Crime increase in New York City


A collection of drinks behind a lock at a CVS.

New York City crime has been on an upswing for the past year on public transportation, behind the scenes of the city, or even out in the middle of the street. 

Major crimes in the city have been up 38% just this year, as tracked by the New York Police Department. All categories have increased greatly, including robbery is up 38%, felony assaults are up 6%, and overall hate crimes are up by a startling 79%. 

Reports of assault have hit their highest numbers since the 1990s. The NYPD counted 461 underground assaults, 102 more than in 2020.

Aside from the vast number of crimes reported in the news, even just taking the train or walking to school gives you a firsthand look into this adversity. One of the major crimes that has been at a major uprise is robbery and theft. 

Drugstores and stories that provide necessities have seemed to become a major target for burglaries. 

A Duane Reade employee stationed on the upper east side of Manhattan spoke on robberies at their store: “We lock up the most popular to steal items, especially ice cream. Other things are just what we aren’t willing to risk to lose. It has been like this for like a year now ever since I came here.” 

A second employee at a nearby CVS spoke similarly on the topic: “There’s a lot of theft in this store, more than usual. It’s really bad, they try to just protect all of the products for the customers. It’s all of the necessities: body wash, skincare, deodorant, all the necessities Even the dishwashing liquid.”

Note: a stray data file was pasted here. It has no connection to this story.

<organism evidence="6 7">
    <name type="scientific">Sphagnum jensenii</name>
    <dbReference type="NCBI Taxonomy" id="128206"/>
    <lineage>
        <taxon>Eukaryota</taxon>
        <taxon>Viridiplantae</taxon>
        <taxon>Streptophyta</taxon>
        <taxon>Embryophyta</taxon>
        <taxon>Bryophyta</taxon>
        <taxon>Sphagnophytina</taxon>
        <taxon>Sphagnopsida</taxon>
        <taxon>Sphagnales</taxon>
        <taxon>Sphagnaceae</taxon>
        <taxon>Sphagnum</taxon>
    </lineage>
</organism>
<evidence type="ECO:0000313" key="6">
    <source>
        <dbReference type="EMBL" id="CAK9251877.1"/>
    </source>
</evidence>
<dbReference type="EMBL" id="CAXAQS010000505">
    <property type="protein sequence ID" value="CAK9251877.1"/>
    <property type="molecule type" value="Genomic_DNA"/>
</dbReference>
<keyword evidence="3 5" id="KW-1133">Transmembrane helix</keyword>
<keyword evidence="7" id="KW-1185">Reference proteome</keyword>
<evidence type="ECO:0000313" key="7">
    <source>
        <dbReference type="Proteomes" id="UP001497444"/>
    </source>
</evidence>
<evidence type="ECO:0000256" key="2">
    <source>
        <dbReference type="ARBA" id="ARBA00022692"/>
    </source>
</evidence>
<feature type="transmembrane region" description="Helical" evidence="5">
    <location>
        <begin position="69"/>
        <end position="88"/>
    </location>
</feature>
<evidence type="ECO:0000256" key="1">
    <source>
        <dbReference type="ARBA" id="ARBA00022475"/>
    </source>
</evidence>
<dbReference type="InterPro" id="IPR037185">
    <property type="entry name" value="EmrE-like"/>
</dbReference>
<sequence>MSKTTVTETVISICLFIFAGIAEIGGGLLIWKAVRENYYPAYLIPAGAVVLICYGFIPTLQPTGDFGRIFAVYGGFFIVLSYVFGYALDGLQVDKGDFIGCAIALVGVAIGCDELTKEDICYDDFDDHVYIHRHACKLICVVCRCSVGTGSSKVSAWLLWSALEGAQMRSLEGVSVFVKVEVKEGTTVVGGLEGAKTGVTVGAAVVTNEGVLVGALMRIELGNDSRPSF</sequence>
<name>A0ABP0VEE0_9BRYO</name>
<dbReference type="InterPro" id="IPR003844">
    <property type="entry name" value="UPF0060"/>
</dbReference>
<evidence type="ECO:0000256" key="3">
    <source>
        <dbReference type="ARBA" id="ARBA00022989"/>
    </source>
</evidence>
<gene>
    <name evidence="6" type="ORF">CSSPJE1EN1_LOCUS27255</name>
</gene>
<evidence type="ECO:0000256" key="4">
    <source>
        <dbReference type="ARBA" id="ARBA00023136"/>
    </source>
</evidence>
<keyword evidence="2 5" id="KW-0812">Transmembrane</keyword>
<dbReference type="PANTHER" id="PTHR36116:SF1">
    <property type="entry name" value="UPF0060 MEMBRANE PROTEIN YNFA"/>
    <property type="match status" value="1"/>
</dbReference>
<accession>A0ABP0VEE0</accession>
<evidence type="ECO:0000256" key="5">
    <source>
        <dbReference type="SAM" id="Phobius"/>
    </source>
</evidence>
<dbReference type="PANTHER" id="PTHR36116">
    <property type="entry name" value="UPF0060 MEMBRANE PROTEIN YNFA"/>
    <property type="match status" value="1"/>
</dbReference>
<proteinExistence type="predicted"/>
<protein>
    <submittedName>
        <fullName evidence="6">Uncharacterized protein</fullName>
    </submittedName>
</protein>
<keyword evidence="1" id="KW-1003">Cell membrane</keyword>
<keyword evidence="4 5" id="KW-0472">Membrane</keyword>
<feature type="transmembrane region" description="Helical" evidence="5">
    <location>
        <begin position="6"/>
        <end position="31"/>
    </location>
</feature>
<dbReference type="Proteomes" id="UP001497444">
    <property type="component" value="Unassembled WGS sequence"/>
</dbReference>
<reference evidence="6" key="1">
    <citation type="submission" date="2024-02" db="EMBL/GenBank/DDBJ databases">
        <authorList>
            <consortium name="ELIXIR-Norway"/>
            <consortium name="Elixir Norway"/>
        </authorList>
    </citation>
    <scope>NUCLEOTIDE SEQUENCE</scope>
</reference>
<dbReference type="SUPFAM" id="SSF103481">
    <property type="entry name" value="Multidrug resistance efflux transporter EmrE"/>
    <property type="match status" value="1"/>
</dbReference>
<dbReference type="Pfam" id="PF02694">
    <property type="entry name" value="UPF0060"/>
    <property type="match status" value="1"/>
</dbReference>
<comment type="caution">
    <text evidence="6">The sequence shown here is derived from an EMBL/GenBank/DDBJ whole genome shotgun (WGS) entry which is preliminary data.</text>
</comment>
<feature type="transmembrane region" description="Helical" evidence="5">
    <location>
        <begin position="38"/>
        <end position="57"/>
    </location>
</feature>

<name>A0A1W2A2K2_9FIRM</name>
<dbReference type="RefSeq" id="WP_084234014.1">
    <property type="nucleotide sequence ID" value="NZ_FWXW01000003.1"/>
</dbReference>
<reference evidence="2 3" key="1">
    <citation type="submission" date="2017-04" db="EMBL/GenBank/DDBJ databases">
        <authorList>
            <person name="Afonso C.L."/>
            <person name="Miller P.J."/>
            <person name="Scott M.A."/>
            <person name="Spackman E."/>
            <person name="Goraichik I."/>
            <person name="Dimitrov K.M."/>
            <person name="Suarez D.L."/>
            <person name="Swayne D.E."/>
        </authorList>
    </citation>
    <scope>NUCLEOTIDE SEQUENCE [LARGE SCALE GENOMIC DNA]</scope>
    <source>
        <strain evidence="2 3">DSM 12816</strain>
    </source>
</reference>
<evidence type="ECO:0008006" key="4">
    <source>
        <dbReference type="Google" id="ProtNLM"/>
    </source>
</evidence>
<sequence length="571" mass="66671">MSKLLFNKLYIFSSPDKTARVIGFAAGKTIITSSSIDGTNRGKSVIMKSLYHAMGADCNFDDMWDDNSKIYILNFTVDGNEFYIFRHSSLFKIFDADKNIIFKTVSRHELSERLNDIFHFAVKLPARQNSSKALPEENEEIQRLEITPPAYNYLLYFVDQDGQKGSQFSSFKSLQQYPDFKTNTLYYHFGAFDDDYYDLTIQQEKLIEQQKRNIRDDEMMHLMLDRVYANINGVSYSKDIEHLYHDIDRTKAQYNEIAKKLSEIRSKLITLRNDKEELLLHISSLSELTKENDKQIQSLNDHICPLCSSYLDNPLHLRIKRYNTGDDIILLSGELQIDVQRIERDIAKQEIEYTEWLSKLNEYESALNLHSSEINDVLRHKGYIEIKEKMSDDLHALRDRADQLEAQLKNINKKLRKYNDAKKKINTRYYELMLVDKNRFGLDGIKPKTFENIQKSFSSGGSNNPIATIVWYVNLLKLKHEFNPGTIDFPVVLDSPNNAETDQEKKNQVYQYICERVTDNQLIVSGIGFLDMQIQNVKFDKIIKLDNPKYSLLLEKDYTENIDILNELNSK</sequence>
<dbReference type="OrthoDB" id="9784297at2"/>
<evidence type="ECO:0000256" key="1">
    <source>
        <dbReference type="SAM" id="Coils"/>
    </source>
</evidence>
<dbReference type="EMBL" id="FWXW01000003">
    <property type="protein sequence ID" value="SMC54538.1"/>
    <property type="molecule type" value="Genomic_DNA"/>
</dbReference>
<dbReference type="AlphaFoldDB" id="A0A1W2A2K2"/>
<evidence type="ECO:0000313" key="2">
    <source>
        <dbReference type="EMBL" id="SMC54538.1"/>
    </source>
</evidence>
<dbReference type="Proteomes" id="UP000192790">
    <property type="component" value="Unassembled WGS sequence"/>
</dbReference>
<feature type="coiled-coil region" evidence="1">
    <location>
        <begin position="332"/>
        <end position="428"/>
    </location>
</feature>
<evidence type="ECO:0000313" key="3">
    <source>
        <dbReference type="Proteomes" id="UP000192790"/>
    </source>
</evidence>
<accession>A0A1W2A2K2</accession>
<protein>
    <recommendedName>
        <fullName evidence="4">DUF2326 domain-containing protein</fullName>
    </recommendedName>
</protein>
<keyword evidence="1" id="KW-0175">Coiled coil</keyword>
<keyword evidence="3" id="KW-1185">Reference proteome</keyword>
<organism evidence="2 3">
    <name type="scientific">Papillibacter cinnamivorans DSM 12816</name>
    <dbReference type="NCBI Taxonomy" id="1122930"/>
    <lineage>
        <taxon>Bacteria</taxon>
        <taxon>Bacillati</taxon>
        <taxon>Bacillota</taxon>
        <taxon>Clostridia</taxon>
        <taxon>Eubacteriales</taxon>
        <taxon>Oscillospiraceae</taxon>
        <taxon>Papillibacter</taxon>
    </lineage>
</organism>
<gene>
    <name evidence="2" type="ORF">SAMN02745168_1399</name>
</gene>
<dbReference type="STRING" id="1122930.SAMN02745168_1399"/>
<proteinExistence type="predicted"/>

Although robberies of products provided by these chain stories may not seem as substantial as the brutal murders and attacks on public transportation,  the rising rates are still a major concern within such franchises. 

Our community at the iSchool comes from all across the city. From the Bronx to Queens, students have to travel every morning to come to school every day. The vast majority of the iSchool has a commute of thirty minutes to two hours. Whether this is using public transportation, or even walking through the streets of Soho, students experience citywide crimes firsthand. 

As for iSchool students in the 10th grade, starting the commute to high school after online school for a year and a half has proved to be difficult in many ways. Because of how much higher crime rates are compared to 2019, pre-pandemic, going back to using public transportation with this newly developed fear can prove to be difficult. 

iSchool sophomore Kadiza Aktar resides in Queens, New York. Just this year, she started to commute from her residence to school in lower Manhattan. A drastic change of setting tied in with the crime uprise influences Aktars everyday experiences with crime.

She shares, “Since I grew up in Queens I feel safer there, but commuting to school or being on the train makes me worry for my safety… anything can happen at any given moment, if you’re in a new borough or a borough you’re not familiar with you are more prone to getting lost, opening you up to certain dangers.”

The Coronavirus pandemic that has continued on for two years now has majorly affected crime rates. There are multiple trends that followed the surge of the pandemic.